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Many Seniors Rely on Public Transportation to Drive Healthcare Access

A new study found that 1 in 10 seniors who live in cities rely on public transportation for healthcare access, highlighting a need for better public infrastructure to reduce access barriers.

More than 3 million seniors in the United States reported recently using public transportation, with over 600,000 turning to these services for healthcare access, according to a new study led by University of Maryland School of Medicine (UMSOM) researchers.

Attending healthcare appointments and participating in social activities are essential elements of healthy aging, but involvement is often limited by a lack of transportation, researchers stated.

Access to transportation is a top social determinant of health. Past studies have shown that transportation barriers are one of the leading causes of missed appointments for seniors. Public transportation may bridge these gaps and drive health equity for the senior population.

To conduct the study, researchers analyzed data about over 5,600 seniors from the National Aging and Trends Study, a nationally representative survey of Medicare beneficiaries aged 65 and older.

Nearly 1 in 10 seniors who live in cities reported using public transportation, and 20 percent of those respondents said they relied on trains and buses to access their scheduled doctor appointments. 

Despite public transportation being a potential health equity driver, these faulty public infrastructures also cause concern as potential access barriers due to their broken-down infrastructure and accessibility issues.

Researchers found that many senior public transit users are left to weather extreme heat, flooding, or cold conditions for over 25 minutes as they wait. When severe weather impacts public transit, it can deepen existing health inequalities. Additionally, such factors could worsen chronic conditions like heart failure, kidney disease, or diabetes.

While our data was collected before the Covid pandemic, we know the pandemic disrupted public transportation, which is still continuing due to financial strain, staffing shortages, and cutbacks to transit services across the county,” study senior author Jason Falvey, DPT, PhD, Assistant Professor of Physical and Rehabilitation Science at UMSOM, said in a press release. "We worry about the impact that this disruption is having on the nearly 700,000 older Americans who rely on subways and buses to get to their medical appointments.”

Surpassing weather challenges, accessibility posed the biggest barrier to public transit. Seniors who use wheelchairs were 65 percent less likely to use public transit than those who didn’t, likely because public transit does not make accommodations for such medical equipment.

The study findings also showed that older adults who lived in areas with cracked or broken sidewalks were far less likely to use public transit, which may amplify other known barriers to transit use, including malfunctioning elevators at underground or elevated train stations.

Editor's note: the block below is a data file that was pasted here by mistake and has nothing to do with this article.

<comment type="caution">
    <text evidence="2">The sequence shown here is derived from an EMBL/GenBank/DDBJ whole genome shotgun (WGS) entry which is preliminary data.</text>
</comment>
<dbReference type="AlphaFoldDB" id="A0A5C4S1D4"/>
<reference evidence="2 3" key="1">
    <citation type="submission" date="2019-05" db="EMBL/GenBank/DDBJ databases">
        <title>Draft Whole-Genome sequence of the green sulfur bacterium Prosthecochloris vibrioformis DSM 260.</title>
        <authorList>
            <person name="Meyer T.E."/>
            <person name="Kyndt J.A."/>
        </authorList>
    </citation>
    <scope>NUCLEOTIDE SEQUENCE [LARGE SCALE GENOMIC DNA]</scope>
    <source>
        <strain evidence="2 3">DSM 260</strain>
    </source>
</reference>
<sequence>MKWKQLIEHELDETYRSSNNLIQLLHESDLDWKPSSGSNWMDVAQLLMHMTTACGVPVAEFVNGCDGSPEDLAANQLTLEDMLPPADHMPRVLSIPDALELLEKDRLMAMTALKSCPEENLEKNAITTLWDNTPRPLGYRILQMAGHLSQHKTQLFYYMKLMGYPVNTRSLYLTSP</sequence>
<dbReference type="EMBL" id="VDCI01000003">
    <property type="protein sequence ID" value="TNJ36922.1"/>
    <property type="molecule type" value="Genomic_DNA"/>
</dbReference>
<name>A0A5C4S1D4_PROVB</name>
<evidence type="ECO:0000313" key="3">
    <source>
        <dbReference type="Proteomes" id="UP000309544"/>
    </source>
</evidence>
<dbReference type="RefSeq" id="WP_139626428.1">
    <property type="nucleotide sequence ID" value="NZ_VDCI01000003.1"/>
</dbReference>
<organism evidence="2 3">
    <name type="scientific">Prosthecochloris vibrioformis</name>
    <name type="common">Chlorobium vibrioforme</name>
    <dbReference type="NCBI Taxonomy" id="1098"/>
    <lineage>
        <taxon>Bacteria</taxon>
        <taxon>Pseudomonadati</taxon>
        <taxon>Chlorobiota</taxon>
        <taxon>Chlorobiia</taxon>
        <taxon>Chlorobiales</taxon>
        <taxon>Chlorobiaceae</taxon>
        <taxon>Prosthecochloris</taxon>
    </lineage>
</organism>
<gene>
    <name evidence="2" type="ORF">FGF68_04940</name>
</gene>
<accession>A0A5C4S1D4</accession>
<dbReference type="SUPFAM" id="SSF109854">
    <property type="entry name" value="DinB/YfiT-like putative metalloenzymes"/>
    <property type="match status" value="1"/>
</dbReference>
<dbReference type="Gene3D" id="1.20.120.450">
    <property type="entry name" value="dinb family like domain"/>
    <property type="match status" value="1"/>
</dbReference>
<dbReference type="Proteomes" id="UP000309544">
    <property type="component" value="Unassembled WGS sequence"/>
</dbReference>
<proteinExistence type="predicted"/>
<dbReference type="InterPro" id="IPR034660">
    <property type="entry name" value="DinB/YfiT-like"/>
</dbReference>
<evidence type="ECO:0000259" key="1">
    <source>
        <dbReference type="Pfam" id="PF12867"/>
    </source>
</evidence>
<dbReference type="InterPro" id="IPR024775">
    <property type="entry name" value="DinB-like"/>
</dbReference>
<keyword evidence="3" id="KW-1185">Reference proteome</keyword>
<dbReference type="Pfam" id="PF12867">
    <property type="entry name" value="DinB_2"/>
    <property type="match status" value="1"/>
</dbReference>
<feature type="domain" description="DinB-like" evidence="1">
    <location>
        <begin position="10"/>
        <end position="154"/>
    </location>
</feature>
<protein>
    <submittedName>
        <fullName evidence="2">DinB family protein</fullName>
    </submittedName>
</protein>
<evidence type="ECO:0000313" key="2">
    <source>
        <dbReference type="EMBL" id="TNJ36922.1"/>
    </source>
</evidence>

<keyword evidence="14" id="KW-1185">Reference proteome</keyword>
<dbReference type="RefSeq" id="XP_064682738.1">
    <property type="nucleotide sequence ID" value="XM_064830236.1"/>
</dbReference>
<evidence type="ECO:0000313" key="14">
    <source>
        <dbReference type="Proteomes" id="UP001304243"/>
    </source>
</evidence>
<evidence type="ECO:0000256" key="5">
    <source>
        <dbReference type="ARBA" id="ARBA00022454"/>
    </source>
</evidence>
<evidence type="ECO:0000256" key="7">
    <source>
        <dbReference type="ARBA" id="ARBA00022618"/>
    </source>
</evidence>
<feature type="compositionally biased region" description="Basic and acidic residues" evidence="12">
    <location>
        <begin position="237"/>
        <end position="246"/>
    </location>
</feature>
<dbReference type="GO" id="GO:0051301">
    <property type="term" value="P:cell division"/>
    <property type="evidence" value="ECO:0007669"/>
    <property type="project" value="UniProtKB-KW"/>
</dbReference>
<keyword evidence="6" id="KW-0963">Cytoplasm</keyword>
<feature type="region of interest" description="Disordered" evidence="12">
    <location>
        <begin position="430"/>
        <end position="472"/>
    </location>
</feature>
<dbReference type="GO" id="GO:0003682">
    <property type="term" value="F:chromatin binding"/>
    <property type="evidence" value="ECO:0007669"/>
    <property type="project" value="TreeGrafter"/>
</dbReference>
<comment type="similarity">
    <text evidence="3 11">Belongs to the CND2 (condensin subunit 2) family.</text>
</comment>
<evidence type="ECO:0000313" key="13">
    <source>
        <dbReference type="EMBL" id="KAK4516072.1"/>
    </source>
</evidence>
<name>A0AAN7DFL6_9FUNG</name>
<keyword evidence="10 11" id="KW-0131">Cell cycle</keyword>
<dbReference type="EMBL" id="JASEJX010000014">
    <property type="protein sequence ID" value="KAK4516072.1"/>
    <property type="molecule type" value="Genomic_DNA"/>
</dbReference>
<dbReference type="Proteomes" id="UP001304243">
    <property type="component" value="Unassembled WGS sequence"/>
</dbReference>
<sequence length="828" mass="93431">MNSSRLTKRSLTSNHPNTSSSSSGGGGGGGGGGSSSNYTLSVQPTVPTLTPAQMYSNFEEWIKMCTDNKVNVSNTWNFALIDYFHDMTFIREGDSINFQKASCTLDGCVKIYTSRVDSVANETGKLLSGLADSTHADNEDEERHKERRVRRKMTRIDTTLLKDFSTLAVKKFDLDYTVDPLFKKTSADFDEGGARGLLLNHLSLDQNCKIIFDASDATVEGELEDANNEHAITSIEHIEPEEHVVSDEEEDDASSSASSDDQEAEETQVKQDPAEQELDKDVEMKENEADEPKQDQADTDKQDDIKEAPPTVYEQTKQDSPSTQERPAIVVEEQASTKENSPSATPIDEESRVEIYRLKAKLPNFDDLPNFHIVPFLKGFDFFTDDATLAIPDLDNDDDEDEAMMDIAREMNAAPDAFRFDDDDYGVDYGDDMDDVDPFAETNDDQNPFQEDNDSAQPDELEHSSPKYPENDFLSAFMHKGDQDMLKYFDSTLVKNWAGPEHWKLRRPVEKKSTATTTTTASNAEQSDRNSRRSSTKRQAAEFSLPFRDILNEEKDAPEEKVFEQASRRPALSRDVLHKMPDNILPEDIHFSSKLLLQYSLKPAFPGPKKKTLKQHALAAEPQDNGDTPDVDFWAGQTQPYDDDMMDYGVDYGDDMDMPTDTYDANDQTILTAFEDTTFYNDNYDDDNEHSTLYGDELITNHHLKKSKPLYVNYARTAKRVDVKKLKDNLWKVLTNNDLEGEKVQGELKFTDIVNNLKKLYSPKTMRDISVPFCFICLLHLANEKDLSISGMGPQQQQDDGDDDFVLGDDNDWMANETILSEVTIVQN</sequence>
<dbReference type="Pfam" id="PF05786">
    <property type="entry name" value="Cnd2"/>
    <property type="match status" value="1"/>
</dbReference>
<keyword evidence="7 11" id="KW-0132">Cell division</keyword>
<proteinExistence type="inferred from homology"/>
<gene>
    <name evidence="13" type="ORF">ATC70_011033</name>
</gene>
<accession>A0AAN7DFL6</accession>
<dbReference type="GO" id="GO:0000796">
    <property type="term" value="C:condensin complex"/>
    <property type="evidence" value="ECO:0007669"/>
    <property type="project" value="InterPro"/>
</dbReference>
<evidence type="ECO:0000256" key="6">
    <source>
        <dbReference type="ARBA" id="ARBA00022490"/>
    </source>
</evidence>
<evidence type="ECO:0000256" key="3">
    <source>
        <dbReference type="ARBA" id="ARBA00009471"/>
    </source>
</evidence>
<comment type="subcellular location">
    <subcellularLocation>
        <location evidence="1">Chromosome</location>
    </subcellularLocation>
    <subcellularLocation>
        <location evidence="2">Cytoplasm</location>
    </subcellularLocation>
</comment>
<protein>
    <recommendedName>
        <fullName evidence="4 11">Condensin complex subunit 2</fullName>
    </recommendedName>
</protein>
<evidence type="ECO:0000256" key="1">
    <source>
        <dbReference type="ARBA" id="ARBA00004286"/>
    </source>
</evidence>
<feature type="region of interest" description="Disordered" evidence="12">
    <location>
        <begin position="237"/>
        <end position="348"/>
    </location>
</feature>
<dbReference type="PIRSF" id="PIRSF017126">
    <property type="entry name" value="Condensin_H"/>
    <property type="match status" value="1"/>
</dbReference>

“Disruptions to public transportation may widen health care disparities for Black and Hispanic older adults who are more likely to rely on these services,” said Mark T. Gladwin, MD, vice president for Medical Affairs at the University of Maryland, Baltimore. "We have an imperative to invest in transportation infrastructure because it is a vital public health need for our most vulnerable populations in Baltimore and beyond.”

Addressing the infrastructure needs of the United States is a long-term endeavor that will require costly investments.

Currently, ridesharing services have risen in popularity in an effort to remove transportation as a barrier to care, especially for those who cannot access public transit.

Earlier this year, CVS Health partnered with Uber Health to provide transportation support to patients seeking access to medical care, work, or an educational program.

Additionally, in 2021, Lyft launched non-emergency medical transport arms, Lyft Pass for Healthcare. The program lets patients schedule their own rides, which is helpful when patients have medical needs they didn’t expect.

“Transportation, where we focus our day-to-day here at Lyft, is unto itself a social determinant of health, but it's also a conduit to others, it's all interrelated,” Buck Poropatich, the head of Lyft Healthcare, said during an Xtelligent Healthcare Media’s Social Determinants of Health Virtual Event, which was separate from the Lyft Pass for Healthcare announcement.

“And a lack of transportation is going to amplify things like food insecurity, social isolation, unemployment, et cetera,” he added. “So, transportation cannot be an afterthought; it has got to be a starting point for these conversations if you're going to think about holistically, solving or addressing some of these gaps and some of these needs.”

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